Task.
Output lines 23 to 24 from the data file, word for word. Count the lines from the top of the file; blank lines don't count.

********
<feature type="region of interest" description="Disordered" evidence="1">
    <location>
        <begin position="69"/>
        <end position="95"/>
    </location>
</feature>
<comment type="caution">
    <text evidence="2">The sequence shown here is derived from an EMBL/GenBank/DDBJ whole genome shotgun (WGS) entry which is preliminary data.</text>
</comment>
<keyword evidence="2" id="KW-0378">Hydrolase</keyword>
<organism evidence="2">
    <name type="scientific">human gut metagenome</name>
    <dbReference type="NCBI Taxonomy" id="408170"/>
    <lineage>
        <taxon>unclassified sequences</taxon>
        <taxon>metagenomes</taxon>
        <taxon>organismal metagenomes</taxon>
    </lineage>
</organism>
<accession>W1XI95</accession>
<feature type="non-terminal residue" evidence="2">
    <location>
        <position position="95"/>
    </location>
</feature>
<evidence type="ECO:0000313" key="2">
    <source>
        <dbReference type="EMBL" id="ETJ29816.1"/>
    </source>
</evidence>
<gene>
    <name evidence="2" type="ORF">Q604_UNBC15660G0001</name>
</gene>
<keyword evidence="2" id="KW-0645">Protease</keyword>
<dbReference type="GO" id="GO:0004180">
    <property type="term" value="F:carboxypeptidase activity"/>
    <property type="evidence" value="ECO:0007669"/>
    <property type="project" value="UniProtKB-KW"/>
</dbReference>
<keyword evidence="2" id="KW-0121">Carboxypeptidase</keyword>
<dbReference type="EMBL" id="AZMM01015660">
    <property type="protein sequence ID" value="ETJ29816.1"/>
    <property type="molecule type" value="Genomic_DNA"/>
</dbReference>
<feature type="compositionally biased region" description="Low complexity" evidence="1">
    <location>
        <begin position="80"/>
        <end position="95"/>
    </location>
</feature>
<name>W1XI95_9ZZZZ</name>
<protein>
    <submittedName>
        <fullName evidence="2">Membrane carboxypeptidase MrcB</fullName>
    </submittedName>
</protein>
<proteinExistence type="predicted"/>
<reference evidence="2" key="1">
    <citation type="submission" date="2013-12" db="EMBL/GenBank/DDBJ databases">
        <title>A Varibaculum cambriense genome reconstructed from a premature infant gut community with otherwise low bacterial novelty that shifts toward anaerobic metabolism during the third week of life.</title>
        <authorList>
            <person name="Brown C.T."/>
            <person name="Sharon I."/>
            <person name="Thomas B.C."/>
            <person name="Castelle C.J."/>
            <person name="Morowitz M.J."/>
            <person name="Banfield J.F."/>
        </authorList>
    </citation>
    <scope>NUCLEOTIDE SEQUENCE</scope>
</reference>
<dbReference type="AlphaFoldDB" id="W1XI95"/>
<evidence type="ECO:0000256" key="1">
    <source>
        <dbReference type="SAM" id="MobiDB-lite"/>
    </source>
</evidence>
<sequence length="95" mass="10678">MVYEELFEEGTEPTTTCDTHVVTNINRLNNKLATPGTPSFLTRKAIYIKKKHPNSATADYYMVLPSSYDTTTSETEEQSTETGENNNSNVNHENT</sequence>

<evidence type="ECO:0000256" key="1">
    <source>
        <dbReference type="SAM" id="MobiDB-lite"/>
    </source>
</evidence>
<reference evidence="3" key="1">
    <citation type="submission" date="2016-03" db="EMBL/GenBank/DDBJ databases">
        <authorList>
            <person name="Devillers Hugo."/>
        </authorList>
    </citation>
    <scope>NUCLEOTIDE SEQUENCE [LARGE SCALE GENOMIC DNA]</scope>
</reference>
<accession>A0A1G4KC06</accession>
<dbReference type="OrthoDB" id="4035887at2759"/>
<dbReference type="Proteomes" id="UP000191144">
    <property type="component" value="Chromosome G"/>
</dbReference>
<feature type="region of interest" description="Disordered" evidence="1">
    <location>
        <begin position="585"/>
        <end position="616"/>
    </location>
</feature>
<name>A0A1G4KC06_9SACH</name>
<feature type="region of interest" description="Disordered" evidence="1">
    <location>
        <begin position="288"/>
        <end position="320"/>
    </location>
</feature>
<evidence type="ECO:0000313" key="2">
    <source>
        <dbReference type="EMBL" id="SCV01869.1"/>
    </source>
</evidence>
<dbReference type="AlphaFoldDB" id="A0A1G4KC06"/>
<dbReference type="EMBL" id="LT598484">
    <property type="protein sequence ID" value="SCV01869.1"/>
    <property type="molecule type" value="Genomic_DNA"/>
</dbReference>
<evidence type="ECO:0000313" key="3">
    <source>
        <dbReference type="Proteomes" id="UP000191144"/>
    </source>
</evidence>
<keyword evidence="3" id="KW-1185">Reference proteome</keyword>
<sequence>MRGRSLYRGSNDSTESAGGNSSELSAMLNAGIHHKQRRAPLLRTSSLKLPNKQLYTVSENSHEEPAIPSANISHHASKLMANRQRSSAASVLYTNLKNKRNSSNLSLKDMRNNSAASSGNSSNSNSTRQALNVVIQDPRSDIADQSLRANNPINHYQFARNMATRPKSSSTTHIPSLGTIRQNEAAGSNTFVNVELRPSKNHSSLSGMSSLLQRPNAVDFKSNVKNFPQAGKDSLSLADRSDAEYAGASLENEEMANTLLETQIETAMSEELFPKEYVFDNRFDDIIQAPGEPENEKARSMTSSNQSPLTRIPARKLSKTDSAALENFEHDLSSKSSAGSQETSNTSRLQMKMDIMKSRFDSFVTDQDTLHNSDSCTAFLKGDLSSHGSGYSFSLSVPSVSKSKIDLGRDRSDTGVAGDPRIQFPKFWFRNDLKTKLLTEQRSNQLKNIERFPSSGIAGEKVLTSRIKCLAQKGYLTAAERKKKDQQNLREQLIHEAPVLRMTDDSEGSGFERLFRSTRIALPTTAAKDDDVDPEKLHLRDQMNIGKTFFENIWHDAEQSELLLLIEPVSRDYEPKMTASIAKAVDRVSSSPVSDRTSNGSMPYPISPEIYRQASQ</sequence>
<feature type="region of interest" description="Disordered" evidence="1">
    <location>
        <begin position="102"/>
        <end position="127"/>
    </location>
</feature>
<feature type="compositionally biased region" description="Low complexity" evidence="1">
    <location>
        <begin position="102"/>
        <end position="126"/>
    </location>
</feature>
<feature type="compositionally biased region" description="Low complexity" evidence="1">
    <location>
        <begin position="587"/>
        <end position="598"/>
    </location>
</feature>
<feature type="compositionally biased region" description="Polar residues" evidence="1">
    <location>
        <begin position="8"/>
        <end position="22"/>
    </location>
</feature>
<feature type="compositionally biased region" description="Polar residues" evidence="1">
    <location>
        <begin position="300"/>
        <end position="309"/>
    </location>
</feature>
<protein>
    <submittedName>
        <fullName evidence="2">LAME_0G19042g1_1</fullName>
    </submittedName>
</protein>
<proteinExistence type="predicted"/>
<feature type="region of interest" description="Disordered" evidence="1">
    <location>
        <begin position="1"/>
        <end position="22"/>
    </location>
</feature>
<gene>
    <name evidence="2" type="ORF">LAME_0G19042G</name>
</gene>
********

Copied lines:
        <position position="95"/>
    </location>